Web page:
Knox Alumna Designs Educational Project with Smithsonian

Layne Zimmers '06 aims to help youngsters 'become active, global citizens'

August 20, 2012

Layne Zimmers '06 in Tanzaniaby Stephen Danilovich ‘14

Knox College graduate Layne Zimmers '06 partnered with the Smithsonian Institution to teach students about the global water crisis. Inspired by a trip to Tanzania, she has developed a yearlong project for her sixth-grade classrooms that incorporates online seminars, field trips, and fundraising.

An educational studies major at Knox, Zimmers is a middle-school teacher in Springfield, Illinois, at Lincoln Magnet School, a 2011 High Performing National Blue Ribbon School. She teaches sixth-grade world history and language arts and eighth-grade research writing.

In the summer of 2011, she took a month-long educational service trip to Moshi, Tanzania, where she came face-to-face with unsanitary living conditions and inadequate water supplies.

In her travel blog, Zimmers explained why she chose to volunteer in Tanzania.

"It was because of teachers who fostered my curious nature. I was introduced to the country a few years back when I took my first (anthropology/sociology) class at Knox College," Zimmers wrote. "With that being said, I not only am going to Tanzania because of an undergrad class, but because I need to fulfill my curiosity in order to pass on the spirit of inquiry to others."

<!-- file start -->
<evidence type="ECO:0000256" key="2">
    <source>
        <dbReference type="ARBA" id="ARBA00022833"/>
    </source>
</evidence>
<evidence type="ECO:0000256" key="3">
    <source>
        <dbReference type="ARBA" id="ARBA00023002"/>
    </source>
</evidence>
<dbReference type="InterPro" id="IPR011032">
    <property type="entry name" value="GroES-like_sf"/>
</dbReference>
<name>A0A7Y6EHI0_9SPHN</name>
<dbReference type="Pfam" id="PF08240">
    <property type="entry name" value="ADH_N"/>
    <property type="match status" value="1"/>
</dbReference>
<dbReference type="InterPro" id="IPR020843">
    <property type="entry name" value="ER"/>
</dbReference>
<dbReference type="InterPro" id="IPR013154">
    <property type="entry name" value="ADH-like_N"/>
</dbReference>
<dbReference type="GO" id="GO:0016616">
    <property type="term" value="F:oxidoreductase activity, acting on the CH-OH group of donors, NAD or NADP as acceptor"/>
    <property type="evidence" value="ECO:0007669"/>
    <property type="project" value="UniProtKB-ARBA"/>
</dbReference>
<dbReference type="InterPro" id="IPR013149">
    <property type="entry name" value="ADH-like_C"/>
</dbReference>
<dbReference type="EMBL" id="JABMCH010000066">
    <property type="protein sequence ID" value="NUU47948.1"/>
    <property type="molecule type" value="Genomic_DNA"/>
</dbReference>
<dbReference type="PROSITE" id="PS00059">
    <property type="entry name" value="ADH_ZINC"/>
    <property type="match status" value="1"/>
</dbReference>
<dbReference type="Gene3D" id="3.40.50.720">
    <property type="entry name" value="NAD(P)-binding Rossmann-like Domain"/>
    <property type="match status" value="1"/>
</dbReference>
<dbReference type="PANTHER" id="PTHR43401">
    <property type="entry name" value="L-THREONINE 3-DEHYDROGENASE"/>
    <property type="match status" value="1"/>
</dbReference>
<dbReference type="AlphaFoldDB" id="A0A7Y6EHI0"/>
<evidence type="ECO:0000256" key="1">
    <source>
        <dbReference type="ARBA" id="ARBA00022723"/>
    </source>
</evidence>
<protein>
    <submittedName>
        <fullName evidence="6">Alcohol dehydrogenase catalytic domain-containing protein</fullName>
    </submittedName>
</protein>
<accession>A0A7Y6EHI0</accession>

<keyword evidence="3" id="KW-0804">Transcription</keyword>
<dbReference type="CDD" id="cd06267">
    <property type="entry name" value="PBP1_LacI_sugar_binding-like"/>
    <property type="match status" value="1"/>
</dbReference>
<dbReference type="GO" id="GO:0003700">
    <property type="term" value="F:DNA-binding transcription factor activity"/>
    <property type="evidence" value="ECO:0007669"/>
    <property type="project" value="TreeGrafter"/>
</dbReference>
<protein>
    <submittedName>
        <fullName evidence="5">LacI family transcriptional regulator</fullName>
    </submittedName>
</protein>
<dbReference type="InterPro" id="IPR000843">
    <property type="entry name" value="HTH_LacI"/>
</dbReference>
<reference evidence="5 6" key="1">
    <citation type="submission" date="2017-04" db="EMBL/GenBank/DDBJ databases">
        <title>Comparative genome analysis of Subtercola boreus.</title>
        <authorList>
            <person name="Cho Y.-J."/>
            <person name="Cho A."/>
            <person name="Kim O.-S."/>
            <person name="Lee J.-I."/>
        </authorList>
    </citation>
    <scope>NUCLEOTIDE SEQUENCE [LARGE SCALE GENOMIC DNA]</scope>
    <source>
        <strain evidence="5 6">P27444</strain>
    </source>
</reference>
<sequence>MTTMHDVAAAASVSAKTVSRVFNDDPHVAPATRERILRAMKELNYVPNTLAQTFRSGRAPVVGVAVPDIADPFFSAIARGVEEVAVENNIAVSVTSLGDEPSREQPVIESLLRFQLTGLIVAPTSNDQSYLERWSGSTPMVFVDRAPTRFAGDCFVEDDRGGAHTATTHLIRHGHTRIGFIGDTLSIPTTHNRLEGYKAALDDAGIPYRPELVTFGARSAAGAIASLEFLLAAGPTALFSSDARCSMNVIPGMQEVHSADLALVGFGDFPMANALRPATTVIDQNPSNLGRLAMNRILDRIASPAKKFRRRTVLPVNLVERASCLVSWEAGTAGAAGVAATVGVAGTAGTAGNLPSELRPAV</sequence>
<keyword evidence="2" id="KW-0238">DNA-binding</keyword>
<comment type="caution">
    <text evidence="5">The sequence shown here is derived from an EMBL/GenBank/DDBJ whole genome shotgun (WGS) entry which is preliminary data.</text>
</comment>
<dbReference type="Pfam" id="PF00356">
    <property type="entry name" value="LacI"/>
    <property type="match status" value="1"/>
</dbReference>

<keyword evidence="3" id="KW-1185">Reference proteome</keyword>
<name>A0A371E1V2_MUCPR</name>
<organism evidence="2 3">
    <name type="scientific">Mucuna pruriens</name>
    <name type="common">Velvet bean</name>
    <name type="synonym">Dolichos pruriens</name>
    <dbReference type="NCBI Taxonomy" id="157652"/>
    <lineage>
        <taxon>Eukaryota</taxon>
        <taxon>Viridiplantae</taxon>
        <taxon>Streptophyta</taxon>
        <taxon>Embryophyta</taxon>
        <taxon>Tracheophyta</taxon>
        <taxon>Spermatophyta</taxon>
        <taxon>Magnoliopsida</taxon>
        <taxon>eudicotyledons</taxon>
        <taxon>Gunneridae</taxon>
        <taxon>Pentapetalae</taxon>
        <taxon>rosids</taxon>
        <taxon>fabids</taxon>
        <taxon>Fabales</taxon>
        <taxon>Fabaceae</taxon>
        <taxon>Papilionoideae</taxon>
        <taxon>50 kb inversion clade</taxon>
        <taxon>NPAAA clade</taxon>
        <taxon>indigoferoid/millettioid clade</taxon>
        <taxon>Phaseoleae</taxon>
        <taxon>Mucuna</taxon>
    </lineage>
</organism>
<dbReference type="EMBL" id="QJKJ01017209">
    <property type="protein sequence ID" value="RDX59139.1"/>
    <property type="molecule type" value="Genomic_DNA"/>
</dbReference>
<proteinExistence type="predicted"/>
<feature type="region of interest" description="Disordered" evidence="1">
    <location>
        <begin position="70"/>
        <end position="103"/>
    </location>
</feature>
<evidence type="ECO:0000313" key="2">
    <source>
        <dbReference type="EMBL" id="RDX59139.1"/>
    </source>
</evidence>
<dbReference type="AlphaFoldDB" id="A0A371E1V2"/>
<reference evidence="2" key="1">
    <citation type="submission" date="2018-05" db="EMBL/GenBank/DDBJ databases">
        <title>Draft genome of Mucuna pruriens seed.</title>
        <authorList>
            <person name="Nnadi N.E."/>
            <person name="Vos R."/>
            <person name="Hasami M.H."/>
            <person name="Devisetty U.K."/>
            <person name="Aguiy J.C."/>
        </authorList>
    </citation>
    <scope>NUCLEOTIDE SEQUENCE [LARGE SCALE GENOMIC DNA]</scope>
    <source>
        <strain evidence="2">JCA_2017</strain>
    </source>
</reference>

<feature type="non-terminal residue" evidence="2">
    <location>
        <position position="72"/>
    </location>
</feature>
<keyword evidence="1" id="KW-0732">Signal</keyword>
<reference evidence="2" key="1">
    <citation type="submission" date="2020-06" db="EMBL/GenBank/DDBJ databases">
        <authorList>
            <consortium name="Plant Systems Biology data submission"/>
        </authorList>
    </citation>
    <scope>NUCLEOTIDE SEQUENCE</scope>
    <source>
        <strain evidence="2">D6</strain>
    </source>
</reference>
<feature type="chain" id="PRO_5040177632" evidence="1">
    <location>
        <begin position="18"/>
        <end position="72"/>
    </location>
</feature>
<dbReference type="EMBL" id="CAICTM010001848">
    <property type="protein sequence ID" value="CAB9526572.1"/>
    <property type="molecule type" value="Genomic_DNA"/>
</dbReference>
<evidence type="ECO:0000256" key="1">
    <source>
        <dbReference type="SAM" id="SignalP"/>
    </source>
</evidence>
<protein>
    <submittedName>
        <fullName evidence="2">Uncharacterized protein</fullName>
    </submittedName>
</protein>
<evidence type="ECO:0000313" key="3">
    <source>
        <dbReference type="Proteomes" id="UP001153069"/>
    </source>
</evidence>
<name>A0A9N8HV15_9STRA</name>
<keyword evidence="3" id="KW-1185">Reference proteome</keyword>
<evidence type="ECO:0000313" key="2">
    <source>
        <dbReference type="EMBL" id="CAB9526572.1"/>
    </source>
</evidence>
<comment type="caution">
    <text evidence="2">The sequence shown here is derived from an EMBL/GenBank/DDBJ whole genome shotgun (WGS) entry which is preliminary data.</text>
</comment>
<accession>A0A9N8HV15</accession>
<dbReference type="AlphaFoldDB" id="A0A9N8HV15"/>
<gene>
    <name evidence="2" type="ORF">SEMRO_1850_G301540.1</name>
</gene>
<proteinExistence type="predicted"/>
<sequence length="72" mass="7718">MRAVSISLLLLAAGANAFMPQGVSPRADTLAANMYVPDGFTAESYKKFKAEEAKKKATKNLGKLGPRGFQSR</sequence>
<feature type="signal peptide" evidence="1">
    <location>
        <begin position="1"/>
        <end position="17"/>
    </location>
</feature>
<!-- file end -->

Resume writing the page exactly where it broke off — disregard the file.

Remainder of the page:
While in Tanzania, Zimmers taught history and language arts to middle-school students. She and her colleagues had previously decided to plan a yearlong focus on an environmental issue in their classrooms, which would be inspired by Zimmers' experiences overseas. Once she returned, they agreed to design their educational project around the global water crisis. (Photo at top of page: Layne Zimmers with women from a Maasi village in Tanzania. She had the opportunity to dance with them during a tribal celebration.)

Zimmers worked with 10 other sixth-grade teachers to develop the project and get all 108 of Lincoln's sixth-grade students involved. The project was incorporated into every sixth-grade class, including math, literature, history, and music.

"For example, students might be working on life-expectancy maps in history, reading and analyzing text about floating markets in Thailand, solving math problems relating to rainstorms, analyzing a water photo from National Geographic in writing, and learning a regional song in choir."

"Regardless of a student's academic ability," Zimmers said, "all 108 of our sixth-graders were expected to become experts on the water issues."Layne Zimmers '06: Class Project

Students were also able to participate in live online seminars with scientists from the Smithsonian Institution, chatting with experts in various fields related to water and the water crisis. This was part of the Smithsonian Shout program, a global initiative to develop webinars and projects on environmental issues for use in classrooms.

Lincoln Magnet School was the site for the Smithsonian Shout program, and Zimmers said she was "very honored" to present during the Teacher Preview webinar sessions, sharing her students' achievements with educators around the world.

The final stage of the project involved the students' active participation in the water crisis. Through fundraising activities, students in the sixth-grade were able to raise a total of $800 and voted as a class to donate the money to three water-related organizations:, Water for Sudan, and the Brazil filter project. (Photo above right: "Change for Change" plastic jars that Zimmers' school used in raising funds for water-related organizations.)

"I hope that our students will become active, global citizens," Zimmers said about her project. "We want to instill an innate passion to always be curious with the world around them."